Sully Carter #3
By: Neely Tucker
Publisher: Viking Books
Publication Date: 8/30/2016
My Rating: 5 Stars
Top Books of 2016
The riveting third novel in the Sully Carter series finds the gutsy reporter investigating a shooting at the Capitol and the violent world of D.C.’s most corrupt mental institution.
In the doldrums of a broiling Washington summer, a madman goes on a shooting rampage in the Capitol building. Sully Carter is at the scene and witnesses the carnage firsthand and files the first and most detailed account of the massacre.
The shooter, Terry Waters, is still on the loose and becomes obsessed with Sully, luring the reporter into the streets of D.C. during the manhunt. Not much is known about Waters when he is finally caught, except that he hails from the Indian reservations of Oklahoma. His rants in the courtroom quickly earn him a stay at Saint Elizabeth’s mental hospital, and the paper sends Sully out west to find out what has led a man to such a horrific act of violence.
As Sully hits the road to see what he can dig up on Waters back in Oklahoma, he leaves his friend Alexis to watch over his nephew, Josh, who is visiting DC for the summer. Traversing central Oklahoma, Sully discovers that a shadow lurks behind the Waters family history and that the ghosts of the past have pursued the shooter for far longer than Sully could have known. When a local sheriff reveals the Waterses’ deep connection with Saint Elizabeth’s, Sully realizes he must find a way to gain access to the asylum, no matter the consequences.
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"Neely Tucker’s ‘Only the Hunted Run’ starts with a bang and never lets up."
The Washingon Post. Read More
A special thank you to Viking Books for an ARC in exchange for an honest review.
Enthralling! Movie-Worthy. Please, please - small or big screen.Another great Harry Bosch character . . I love "edgy" Sully Carter!
In talented, Neely Tuckers’ highly anticipated follow-up to The Ways of the Dead (Sully Carter #1) 2014 and Murder, D.C. (Sully Carter #2) 2015 with:
Sully Carter’s third and most intense case ONLY THE HUNTED RUN —a brilliant blending of historical, fact and fiction-taking him from the US Capitol, to the rural areas of Oklahoma.
Age old dark secrets, abuse, corruption, and violence of St. Elizabeth’s federal psychiatric hospital—for a complex, multi-layered "gritty" page-turner psychological crime thriller (literary fiction).
Landing on my Top Books of 2016 - a flawed, driven, razor-sharp and witty investigative reporter who never lets up, in this action-packed suspense adventure.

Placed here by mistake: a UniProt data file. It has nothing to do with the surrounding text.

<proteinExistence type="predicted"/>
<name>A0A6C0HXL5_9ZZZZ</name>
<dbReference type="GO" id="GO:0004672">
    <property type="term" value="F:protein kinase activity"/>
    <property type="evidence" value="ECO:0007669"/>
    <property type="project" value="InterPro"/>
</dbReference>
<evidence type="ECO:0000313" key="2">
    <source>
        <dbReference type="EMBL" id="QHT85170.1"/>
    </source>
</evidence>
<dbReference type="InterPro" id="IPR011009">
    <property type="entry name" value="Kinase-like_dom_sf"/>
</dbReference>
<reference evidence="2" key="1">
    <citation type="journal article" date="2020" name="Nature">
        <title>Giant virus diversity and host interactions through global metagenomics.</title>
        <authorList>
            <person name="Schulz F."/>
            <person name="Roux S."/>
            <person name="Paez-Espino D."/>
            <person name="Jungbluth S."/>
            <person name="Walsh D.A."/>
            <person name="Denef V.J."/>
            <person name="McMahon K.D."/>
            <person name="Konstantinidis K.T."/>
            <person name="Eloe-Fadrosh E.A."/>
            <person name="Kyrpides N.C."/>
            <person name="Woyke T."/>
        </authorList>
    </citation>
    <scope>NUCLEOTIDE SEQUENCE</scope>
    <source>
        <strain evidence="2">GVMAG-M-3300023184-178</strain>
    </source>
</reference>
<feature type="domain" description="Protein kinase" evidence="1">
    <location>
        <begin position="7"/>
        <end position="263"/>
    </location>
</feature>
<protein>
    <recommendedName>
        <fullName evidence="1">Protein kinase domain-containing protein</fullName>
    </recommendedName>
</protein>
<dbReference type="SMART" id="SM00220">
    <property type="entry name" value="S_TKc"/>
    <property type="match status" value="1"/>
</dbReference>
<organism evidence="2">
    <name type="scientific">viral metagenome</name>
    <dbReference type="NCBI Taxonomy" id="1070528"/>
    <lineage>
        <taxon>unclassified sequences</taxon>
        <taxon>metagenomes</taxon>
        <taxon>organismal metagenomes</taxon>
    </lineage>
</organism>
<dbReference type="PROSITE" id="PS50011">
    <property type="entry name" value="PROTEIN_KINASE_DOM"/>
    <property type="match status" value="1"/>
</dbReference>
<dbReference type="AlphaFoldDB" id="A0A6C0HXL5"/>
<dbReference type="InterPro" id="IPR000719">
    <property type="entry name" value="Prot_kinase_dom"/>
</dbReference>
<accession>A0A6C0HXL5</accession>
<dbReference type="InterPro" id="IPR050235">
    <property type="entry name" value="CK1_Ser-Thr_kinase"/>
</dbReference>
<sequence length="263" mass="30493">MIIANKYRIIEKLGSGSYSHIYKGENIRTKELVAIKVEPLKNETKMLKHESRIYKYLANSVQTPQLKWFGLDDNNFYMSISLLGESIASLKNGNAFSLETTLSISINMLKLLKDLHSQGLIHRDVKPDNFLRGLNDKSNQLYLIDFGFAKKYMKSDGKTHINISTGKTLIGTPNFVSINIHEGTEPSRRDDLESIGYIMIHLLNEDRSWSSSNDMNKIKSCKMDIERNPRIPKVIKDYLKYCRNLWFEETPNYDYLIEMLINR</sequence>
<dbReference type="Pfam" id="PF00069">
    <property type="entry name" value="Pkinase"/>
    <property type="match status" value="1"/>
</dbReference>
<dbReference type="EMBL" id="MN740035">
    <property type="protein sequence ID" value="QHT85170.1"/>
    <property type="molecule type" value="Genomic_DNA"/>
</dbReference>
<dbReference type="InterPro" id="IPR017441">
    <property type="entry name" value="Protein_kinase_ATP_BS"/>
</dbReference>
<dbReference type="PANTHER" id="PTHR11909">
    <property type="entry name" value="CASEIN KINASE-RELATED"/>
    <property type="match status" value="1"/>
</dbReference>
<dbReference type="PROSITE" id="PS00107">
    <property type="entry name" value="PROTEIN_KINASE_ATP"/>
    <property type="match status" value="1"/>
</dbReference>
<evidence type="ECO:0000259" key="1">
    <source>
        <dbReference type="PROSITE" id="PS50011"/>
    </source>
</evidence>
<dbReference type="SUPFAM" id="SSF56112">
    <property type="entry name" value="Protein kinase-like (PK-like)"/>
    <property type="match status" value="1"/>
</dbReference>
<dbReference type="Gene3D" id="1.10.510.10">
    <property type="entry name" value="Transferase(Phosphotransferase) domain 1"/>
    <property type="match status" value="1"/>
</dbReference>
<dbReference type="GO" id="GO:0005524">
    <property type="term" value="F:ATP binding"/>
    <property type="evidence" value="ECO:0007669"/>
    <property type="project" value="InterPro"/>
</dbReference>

For fans of Michael Connelly (Harry Bosch), John Hart, John Grisham, Greg Iles, Lisa Scottoline, and David Baldacci.
Bourbon lover, reporter, Sully had been assigned a bullshit story about environmental regulations governing oil drilling in the Gulf. Then in the sagging hours of this afternoon errand, there had come the burst of automatic weapons fire, the bleeding and screaming, everything going out of focus and off kilter—the modern American nightmare.
The US Capitol --Sully alone in the core of the building that symbolized America’s allegedly invincible power. And his isolation telling him with every step that something had gone terribly wrong. Shooting, screaming, dead bodies, blown open – one gunman. An attack unlike any other in the nation’s history. Sully is in the center of the investigation.
Sully stumbles on the body of Barry Edmonds, an Oklahoma representative with stainless steel ice picks driven though each eye, plus he had been shot.
What the heck? Terry Waters the gunman, is calling it in, personally-- to 911 stating he had to kill him. It had gotten messy. The man was now gone.
"And indeed there will be time
For the yellow smoke that slides along the street,
Rubbing in back upon the window-panes;
There will be time, there will be time
To prepare a face to meet the faces that you meet;
There will be time to murder and create . . .
--TS. Eliot, "The Love Song of J. Alfred Purfrock"
When later running the guy, through the system, he had been certifiable since high school at the local Native American reservation, which appears to be the Sac and Fox. He dropped out in 1982. As a junior, in and out of wards and the local jailhouse for a year of two, then apparently kept at home. Also a suspect in some animal mutilations. No one has seen him in years. Why now?
A manhunt. The gunman had killed US Rep. Barry Edmonds and eight others (turns out to be ten in the end). Sully did not let him into the Capital or did he let him get out. He had gotten within ten feet of him without a gun, pistol, or badge.
Waters later becomes obsessed with Carter, and calls him directly, to commiserate about the fact that both their mothers were murdered years earlier, after reading his story in the paper or online. (at first I was thinking similar to Bosch’s mom connection); however, goes much, much deeper, and sinister.
Waters: “You’ve got to understand this. It’s key. Only the hunted run. I, me. I’m not the hunted. I’m not running. I hunt. I am the hunter.”